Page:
Daniel J. George, MD:This is a case of a 71-year-old gentleman who initially presented with some urinary obstructive symptoms and was found to have a PSA [prostate specific antigen] of 10.2 in a nodular prostate on exam. He underwent transrectal ultrasound and biopsy and was found to have multiple cores of Gleason 9 cancer and elected for prostatectomy, which confirmed these findings along with stage III disease and extracapsular involvement. After surgery and recovery of his symptoms, he was treated with adjuvant hormonal therapy, with leuprolide, and with IMRT [intensity-modulated radiation therapy]7800 cGy. Unfortunately, his PSA reached a nadir but continued to rise on hormonal therapy until 2016, in April, when his PSA reached up to 47.
At this point in time, his scans were still negative for disease but he was clearly castration-resistant and was started on enzalutamide therapy. He initially tolerated this well and had a nice decline in PSAdown to 12. However, after that nadir, his PSA began to rise rapidly. Within 6 months, now by October of 2016, his PSA was back up to 76. He also had an elevated alkaline phosphatase, up to 268, and symptoms of increasing fatigue and some back pain. Not surprisingly, he was also noted to have multiple new osseous metastatic disease in his spine and pelvis on scans.
The patient was started on radium-223. His enzalutamide was continued and he was treated with 3 cycles of therapy, after which time his PSA had declined to 31. His alkaline phosphatase went all the way back into the normal range, at 80. His symptoms had improved, with some improvement in his fatigue and stabilization, and his physical activity increased. On scans, we saw stabilization of his metastatic burden.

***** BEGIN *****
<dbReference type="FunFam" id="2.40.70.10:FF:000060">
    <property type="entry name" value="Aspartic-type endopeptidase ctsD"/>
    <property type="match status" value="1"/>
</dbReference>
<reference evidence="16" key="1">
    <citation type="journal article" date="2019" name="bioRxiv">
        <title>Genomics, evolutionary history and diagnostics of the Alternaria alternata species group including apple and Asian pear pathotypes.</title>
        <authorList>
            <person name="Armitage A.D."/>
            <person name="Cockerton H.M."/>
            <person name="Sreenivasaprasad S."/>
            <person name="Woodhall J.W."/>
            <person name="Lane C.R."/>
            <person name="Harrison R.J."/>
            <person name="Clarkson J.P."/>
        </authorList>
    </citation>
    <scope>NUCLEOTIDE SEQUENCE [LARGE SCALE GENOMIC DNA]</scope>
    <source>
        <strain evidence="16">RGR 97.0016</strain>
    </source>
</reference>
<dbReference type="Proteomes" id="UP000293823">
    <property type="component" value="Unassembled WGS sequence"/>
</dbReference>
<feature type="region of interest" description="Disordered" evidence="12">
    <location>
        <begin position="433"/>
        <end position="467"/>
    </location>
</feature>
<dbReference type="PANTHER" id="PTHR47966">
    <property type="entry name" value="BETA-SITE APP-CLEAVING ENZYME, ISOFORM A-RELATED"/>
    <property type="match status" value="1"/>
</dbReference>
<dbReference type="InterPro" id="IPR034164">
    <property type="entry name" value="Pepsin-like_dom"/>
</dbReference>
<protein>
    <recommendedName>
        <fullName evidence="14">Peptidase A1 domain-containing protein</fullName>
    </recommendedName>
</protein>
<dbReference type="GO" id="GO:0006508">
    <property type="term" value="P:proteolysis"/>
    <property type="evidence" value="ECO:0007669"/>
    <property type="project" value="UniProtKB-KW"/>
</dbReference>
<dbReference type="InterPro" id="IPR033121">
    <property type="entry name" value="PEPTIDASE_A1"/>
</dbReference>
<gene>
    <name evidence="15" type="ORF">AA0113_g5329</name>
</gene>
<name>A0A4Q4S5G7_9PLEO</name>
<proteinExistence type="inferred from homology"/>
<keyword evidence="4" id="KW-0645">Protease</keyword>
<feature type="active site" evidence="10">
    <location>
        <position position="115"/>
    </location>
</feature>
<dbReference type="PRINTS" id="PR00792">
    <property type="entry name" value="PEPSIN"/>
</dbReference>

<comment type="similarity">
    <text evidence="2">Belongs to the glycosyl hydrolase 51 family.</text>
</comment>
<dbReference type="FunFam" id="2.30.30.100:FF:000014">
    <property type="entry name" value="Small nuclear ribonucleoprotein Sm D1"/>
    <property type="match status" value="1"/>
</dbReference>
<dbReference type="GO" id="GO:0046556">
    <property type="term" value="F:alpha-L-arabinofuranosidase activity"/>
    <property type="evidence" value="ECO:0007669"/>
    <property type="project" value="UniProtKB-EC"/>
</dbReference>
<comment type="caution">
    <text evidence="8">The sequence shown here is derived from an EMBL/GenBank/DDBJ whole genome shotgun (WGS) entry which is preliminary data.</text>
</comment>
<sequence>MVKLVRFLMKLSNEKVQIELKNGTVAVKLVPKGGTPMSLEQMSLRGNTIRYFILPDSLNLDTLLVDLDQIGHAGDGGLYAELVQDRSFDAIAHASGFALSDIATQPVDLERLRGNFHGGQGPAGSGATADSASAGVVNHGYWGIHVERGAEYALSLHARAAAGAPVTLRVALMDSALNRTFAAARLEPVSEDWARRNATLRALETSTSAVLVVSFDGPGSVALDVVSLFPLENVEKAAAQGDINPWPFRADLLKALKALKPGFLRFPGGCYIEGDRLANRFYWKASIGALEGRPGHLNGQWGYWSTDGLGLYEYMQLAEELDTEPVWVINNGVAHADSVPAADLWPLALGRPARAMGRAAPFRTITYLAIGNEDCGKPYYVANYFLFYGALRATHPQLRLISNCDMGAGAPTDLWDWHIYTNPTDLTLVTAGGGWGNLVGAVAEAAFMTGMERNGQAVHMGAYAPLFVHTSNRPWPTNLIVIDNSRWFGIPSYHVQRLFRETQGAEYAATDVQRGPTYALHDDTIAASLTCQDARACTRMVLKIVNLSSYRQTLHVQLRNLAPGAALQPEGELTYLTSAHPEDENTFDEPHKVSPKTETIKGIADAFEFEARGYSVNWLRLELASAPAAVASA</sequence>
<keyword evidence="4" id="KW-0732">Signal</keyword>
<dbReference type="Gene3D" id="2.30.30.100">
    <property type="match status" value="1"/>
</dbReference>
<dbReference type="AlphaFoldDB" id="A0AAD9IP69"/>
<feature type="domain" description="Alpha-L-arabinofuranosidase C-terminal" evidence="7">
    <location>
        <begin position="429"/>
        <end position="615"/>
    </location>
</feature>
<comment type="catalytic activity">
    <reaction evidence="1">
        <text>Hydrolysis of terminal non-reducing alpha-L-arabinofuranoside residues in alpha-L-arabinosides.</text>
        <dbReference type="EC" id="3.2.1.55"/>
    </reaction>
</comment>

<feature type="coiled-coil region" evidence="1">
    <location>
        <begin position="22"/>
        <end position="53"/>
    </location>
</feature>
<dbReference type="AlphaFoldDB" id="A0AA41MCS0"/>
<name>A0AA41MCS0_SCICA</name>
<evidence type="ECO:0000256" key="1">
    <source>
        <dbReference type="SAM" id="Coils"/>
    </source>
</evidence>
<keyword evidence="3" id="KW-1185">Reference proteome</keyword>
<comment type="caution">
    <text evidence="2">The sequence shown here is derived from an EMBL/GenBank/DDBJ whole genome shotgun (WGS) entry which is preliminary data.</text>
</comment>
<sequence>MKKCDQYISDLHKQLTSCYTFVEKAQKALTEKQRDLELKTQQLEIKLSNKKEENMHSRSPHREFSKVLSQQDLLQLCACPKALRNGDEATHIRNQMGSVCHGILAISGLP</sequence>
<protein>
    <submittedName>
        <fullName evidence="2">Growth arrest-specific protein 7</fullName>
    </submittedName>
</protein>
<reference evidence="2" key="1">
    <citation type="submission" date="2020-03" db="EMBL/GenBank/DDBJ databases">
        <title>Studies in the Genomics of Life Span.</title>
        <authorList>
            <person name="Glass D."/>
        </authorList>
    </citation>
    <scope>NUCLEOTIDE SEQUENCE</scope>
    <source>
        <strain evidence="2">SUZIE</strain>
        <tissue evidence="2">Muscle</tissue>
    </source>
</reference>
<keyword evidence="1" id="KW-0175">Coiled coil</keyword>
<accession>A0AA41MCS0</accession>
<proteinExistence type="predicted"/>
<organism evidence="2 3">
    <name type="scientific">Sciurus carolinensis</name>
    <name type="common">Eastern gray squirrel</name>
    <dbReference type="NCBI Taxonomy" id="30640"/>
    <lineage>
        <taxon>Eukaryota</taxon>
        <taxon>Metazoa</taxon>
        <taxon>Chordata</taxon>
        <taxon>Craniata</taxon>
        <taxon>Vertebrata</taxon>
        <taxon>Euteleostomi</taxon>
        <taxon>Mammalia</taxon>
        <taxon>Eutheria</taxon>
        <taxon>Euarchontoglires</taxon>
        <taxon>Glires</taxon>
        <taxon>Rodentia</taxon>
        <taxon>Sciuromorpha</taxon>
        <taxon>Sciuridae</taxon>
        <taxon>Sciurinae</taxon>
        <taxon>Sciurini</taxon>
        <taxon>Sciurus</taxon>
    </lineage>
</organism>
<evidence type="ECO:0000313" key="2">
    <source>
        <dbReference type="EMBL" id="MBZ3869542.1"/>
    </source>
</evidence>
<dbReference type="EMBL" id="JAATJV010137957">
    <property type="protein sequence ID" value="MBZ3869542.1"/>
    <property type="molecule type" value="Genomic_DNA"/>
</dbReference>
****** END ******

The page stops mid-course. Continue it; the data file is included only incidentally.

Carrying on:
This case really illustrates one of the spectrum of cases that we see in prostate cancer, and that’s of accelerated disease. This is a patient who presented with some urinary symptoms and palpable, high-volume disease. Only about 15% of prostate cancer patients that are diagnosed each year present with this kind of Gleason 8 to 10 cancer. Not surprisingly, it’s usually associated with an elevated PSA, symptoms, and multiple cores that are positive. These are the patients, at surgery or radiation therapy, that we treat for stage III disease, because, commonly, that’s what they have. It’s not surprising that many of these patients who do undergo surgery end up needing radiation afterwards.
What’s a little unusual in this case is how quickly this patient progressed through primary hormonal therapy as well as secondary hormonal therapy. Not all Gleason 9 cancers will do that, but some do. It suggests that, upfront, this is a disease biology that’s not completely dependent on the androgen access. When I see that kind of casesomebody who, within a couple of years of diagnosis, presents from localized disease to castration-resistant metastatic disease with really short intervals of response to primary hormonal therapy—I’m already thinking, even though I’m going to use my secondary novel hormonal agents, that this is a patient who is going to need a broader array of treatment strategies. These are the patients for whom we also like to do genomic profiling on, to see whether there are other alterations and mutations. Could there be DNA [deoxyribonucleic acid] damage repair pathways or others that we want to target? I’m thinking about my cytotoxic therapies, chemotherapy, and my radiopharmaceutical radium. These are the kinds of therapies that these patients are going to need, that can treat the tumor more indiscriminately than a single pathway.
Transcript edited for clarity.
mCRPC Treated With Radium-223 Therapy